banner image
No data available.
Please log in to see this content.
You have no subscription access to this content.
No metrics data to plot.
The attempt to load metrics for this article has failed.
The attempt to plot a graph for these metrics has failed.
Restitution in mapping models with an arbitrary amount of memory
Rent this article for
View: Figures


Image of FIG. 1.
FIG. 1.

An RP produced by iteration of the mapping (A4) given in the Appendix. BCL was decreased from in increments. At each BCL, perturbations were applied at . CB–S responses do not fall on a single line. The line drawn through the CB–S responses, which is a least-squares fit to the responses, emphasizes that the CB responses do not fall on the S1–S2 RC segment. This can be seen more clearly in a close-up for a single BCL in Fig. 2 .

Image of FIG. 2.
FIG. 2.

Details of the RP shown in Fig. 1 for a single BCL .

Image of FIG. 3.
FIG. 3.

For mapping models of the form (4) , the duration of the action potential is a function of previous DIs and APDs as shown in the figure. The BCLs are shown above the action potentials.

Image of FIG. 4.
FIG. 4.

Responses during the application of a perturbation to determine the S1–S2 RC. All variables previous to are at the steady-state for the BCL . The S2 response is given by .

Image of FIG. 5.
FIG. 5.

Visualization of the dynamic RC. (A) The intersection of the surfaces and forms the 3D–DRC (light gray trace). Note that the surfaces and are at a shallow angle to one another. (B) The projection (black) of the 3D–DRC (gray) onto the plane gives the conventional dynamic RC. The vector is tangent to the 3D–DRC at the fixed point for the BCL . is scaled in magnitude for viewing purposes. (C) The surface intersected by the hatched plane defined by (25) , where . The stars in (A) and (B) indicate the steady-state response for the BCL as determined by this intersection. The particular form of used for this visualization is given as (A5) in the Appendix.

Image of FIG. 6.
FIG. 6.

Visualization of the S1–S2 RC. (A) The shaded surface is the surface . The outlined plane is the plane . The intersection of these two surfaces (light gray trace) forms the 3D–SRC. (B) The projection (black) of the 3D–SRC (gray) onto the plane yields the conventional S1–S2 RC. The stars indicate the value of the S1–S2 RC when . The specific form of is given as (A7) in the Appendix.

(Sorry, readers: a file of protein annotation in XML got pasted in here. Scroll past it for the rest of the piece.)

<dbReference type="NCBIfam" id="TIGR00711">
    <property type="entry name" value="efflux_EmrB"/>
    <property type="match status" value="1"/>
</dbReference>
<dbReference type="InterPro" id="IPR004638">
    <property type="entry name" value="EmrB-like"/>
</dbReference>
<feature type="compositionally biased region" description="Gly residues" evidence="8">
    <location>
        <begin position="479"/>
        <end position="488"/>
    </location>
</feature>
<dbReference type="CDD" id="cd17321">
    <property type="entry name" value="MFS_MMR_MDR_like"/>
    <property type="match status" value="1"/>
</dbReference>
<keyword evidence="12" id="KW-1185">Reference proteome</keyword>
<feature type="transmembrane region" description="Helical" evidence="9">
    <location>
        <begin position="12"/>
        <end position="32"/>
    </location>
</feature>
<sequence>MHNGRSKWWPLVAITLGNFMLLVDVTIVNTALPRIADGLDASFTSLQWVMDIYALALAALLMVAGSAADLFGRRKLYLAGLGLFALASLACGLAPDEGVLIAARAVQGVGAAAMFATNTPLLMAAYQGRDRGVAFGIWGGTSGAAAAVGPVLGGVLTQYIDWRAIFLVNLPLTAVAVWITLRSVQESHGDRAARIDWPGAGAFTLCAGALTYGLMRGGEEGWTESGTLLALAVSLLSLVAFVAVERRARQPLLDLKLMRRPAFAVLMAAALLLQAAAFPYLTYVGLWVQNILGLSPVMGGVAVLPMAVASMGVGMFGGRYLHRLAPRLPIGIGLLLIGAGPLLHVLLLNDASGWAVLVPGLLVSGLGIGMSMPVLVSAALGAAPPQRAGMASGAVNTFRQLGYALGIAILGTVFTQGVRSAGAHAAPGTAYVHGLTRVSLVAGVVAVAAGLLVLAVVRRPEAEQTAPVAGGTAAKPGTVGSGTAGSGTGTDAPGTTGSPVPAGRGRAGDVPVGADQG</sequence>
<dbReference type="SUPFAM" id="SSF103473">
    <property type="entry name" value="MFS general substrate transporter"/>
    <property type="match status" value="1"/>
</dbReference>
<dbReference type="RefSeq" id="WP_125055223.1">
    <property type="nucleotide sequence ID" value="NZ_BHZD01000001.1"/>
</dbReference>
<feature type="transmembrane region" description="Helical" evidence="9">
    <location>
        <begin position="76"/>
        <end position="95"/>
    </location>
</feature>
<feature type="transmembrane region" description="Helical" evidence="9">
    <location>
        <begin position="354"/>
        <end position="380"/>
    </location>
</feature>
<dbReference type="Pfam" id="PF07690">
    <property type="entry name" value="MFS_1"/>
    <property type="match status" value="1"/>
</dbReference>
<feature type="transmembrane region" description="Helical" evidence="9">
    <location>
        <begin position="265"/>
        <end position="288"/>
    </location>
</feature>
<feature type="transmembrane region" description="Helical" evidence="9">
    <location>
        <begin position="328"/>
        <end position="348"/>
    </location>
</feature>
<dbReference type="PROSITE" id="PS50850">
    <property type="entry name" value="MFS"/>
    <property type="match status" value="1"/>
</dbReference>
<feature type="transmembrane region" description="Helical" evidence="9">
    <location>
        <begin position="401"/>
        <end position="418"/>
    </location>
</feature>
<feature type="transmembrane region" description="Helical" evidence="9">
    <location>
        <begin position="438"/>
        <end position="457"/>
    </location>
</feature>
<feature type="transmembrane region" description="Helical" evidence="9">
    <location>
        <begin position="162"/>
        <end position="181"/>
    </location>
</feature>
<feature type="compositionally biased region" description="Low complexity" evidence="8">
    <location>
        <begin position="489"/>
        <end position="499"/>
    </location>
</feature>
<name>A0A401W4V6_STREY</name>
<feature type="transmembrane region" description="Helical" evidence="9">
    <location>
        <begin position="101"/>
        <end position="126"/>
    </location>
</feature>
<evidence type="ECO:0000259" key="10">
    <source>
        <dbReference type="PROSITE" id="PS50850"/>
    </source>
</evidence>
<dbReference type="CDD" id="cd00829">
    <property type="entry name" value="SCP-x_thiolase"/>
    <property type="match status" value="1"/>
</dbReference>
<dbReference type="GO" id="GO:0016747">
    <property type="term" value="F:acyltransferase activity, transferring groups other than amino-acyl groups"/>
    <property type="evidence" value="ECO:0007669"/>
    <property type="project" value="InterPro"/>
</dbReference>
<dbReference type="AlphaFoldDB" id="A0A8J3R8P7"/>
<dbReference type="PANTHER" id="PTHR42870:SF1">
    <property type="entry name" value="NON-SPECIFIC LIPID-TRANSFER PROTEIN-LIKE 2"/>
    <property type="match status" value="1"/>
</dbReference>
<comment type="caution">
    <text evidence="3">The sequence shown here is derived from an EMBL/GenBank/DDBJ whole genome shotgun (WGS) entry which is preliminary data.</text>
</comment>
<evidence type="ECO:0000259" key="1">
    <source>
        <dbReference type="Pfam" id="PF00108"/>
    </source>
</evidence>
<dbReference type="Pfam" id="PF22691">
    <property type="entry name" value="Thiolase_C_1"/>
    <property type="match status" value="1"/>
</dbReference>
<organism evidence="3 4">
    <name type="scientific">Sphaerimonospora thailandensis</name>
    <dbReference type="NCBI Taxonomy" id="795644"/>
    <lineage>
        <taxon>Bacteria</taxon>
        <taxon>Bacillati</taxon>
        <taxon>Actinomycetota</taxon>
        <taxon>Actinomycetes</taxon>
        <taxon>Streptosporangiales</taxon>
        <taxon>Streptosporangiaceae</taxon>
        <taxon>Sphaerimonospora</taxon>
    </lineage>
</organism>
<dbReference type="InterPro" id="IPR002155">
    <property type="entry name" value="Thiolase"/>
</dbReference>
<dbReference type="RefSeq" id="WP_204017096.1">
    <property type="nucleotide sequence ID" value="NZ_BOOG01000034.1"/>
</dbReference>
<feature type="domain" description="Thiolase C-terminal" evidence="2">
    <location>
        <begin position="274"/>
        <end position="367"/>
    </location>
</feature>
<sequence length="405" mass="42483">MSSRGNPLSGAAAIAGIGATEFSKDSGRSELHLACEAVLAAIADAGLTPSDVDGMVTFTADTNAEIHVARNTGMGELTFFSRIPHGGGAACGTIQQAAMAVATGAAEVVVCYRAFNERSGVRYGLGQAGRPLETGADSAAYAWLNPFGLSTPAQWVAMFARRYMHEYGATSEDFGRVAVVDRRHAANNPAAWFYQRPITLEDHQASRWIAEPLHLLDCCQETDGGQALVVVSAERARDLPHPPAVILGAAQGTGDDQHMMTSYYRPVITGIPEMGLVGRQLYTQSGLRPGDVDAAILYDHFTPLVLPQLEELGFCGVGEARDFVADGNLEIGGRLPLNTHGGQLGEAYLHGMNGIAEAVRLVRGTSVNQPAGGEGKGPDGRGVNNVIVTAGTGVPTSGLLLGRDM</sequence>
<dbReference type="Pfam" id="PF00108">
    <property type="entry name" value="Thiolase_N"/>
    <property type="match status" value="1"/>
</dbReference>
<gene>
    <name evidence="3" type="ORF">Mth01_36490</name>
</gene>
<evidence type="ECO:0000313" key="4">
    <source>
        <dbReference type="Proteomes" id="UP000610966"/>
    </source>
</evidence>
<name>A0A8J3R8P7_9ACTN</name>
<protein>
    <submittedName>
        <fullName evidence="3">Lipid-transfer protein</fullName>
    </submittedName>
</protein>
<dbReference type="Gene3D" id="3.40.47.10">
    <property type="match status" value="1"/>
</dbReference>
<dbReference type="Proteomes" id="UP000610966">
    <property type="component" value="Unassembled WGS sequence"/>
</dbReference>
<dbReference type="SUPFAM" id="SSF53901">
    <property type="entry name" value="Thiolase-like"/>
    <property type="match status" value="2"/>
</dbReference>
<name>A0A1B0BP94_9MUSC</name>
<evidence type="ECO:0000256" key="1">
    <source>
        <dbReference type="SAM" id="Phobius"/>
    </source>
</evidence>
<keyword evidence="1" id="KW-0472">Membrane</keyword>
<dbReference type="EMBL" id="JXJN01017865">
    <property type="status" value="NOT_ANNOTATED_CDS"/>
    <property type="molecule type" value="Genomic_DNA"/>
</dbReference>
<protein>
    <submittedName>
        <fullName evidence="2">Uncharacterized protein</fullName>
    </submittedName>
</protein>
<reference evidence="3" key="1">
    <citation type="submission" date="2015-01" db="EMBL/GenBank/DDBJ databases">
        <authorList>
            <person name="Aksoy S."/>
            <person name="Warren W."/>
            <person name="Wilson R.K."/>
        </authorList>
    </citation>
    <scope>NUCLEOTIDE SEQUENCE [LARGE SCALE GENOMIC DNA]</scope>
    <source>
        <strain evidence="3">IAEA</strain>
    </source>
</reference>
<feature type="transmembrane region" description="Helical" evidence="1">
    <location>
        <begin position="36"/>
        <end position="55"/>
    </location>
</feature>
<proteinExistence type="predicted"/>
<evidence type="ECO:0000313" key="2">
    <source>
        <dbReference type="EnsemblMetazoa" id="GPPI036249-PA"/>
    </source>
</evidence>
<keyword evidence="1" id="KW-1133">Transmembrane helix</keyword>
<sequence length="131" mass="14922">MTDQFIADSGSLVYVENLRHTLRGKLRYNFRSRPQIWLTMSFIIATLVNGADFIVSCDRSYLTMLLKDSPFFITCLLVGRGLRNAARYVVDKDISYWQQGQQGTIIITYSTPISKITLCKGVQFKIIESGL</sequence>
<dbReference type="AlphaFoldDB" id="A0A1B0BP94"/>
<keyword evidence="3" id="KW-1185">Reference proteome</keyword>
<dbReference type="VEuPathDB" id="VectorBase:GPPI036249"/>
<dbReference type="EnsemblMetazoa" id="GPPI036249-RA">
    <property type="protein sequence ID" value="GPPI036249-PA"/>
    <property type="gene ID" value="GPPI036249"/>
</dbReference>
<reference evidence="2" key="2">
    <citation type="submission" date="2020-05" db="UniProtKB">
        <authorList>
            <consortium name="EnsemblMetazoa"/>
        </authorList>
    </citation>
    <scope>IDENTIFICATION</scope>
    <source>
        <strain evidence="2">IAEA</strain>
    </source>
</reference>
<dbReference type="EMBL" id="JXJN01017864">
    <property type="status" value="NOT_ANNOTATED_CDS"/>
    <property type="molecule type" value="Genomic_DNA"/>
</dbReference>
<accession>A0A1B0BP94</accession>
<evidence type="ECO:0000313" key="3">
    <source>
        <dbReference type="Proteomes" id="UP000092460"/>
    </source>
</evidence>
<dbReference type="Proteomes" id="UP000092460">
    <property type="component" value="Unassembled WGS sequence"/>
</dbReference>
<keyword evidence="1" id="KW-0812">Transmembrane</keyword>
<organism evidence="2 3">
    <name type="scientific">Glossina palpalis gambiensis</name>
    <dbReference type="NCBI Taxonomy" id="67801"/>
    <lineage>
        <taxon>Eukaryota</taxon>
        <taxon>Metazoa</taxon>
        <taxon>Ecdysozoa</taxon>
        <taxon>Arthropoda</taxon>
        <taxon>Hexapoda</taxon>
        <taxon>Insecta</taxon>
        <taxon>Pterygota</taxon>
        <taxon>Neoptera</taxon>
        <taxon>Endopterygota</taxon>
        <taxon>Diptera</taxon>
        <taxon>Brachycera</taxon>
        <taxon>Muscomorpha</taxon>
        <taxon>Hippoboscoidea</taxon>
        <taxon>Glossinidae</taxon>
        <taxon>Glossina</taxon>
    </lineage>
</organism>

Image of FIG. 7.
FIG. 7.

Visualization of the CB responses. The shaded surface is the surface . The two planes outlined in black correspond to the two eigendirections of the matrix given in (33) . The intersection of each of these planes with the surface (gray curves) governs the behavior of the transient CB responses. The filled black circles show the CB–D responses that occur when the BCL is changed from . The filled white circles show CB–S responses that occur after perturbations are applied at BCL . The intersection of the two gray curves occurs at the steady-state value for the BCL . The specific form of is given as (A8) in the Appendix.

Image of FIG. 8.
FIG. 8.

Eigendirections and associated eigenvalues shown in the plane. The CB–D responses (filled circles) and CB–S responses (open circles) are also shown in this plot, illustrating how the directions of the two eigenvectors determine the CB responses.

Image of FIG. 9.
FIG. 9.

Superposition of projections of different RCs onto the plane. Responses to perturbations of BCL are shown on the S1–S2 RC. The CB–D responses show the transient that occurs in decreasing the BCL from . The CB–S responses show the recovery from the perturbations.


Article metrics loading...


Full text loading...

This is a required field
Please enter a valid email address
752b84549af89a08dbdd7fdb8b9568b5 journal.articlezxybnytfddd
Scitation: Restitution in mapping models with an arbitrary amount of memory